What we still don’t know is whether healthy people will have the same benefits on aging and aging-related diseases, in the same way that people with diabetes do. The now famous trial Targeting Aging with Metformin (TAME) led by Nir Barzilai of the Albert Einstein College of Medicine aims to study just that. The trial will test if those taking metformin will experience a delay in the development of age-related diseases- like heart disease, cancer and dementia – compared to those who take a placebo. The study will run over six years and plans to recruit 3000 people aged between 65 and 79 years.
It would be a major scientific breakthrough if the TAME study can demonstrate that we can target the biology of aging. This means we would be able to prevent a wide range of diseases at the same time, rather than treating each age-related condition separately.
So how does metformin work for longevity?
It is thought that metformin mimics some of the positive effects of fasting. It appears to do this by targeting several aging-related mechanisms . Some of them are more complex than others. I’ll briefly go through these giving you a few keywords in case you want to research this further.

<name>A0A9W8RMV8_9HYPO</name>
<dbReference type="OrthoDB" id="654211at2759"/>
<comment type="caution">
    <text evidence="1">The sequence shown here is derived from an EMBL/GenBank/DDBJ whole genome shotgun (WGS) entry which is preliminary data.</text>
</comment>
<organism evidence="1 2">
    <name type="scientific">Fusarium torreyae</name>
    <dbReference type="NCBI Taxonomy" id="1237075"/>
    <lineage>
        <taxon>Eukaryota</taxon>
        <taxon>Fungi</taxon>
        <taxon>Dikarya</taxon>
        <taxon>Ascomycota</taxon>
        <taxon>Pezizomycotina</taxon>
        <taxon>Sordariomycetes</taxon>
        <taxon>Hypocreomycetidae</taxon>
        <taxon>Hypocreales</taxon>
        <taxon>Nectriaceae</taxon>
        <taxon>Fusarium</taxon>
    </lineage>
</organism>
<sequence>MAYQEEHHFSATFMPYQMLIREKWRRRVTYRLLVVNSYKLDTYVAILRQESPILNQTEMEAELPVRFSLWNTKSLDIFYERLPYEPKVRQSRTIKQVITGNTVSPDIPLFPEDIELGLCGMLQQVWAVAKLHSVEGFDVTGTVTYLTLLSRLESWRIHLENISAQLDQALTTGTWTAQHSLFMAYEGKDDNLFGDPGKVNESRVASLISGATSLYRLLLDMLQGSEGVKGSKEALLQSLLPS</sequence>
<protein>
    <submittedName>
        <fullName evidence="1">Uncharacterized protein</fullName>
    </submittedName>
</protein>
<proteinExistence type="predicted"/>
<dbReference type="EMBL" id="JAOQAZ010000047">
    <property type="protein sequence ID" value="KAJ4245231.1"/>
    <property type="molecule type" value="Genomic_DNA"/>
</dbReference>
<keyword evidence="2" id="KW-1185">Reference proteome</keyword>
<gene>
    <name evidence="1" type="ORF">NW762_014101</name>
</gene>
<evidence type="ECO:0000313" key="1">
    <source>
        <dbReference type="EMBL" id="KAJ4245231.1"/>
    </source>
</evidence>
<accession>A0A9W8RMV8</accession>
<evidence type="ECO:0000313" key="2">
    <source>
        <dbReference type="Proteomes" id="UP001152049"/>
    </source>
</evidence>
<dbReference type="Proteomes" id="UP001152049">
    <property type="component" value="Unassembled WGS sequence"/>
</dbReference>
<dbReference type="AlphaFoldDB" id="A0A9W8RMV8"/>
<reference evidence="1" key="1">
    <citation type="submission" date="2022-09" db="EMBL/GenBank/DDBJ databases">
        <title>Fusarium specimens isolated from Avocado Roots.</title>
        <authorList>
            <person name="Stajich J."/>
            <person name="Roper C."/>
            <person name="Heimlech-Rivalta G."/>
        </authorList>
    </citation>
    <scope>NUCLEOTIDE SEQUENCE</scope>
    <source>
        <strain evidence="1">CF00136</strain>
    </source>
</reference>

The primary target of metformin is what’s called complex I in the mitochondria – these are the powerhouses of our cells which produce most of our energy. This triggers a whole host of other reactions, like increasing AMPK (the energy sensor in our cells) and decreasing mTOR (our cells’ nutrient sensor). This in turn translates into benefits like reducing inflammation and inducing autophagy (this promotes cells clean up and renewal).
So, tweaking the right knobs in our cells can activate our bodies’ defences against aging
Are there any downsides to taking metformin?
The wide use of metformin as an antidiabetic drug for more than 60 years by hundreds of millions of people worldwide gives confidence that the drug is quite safe. But like all drugs it’s not side-effects free.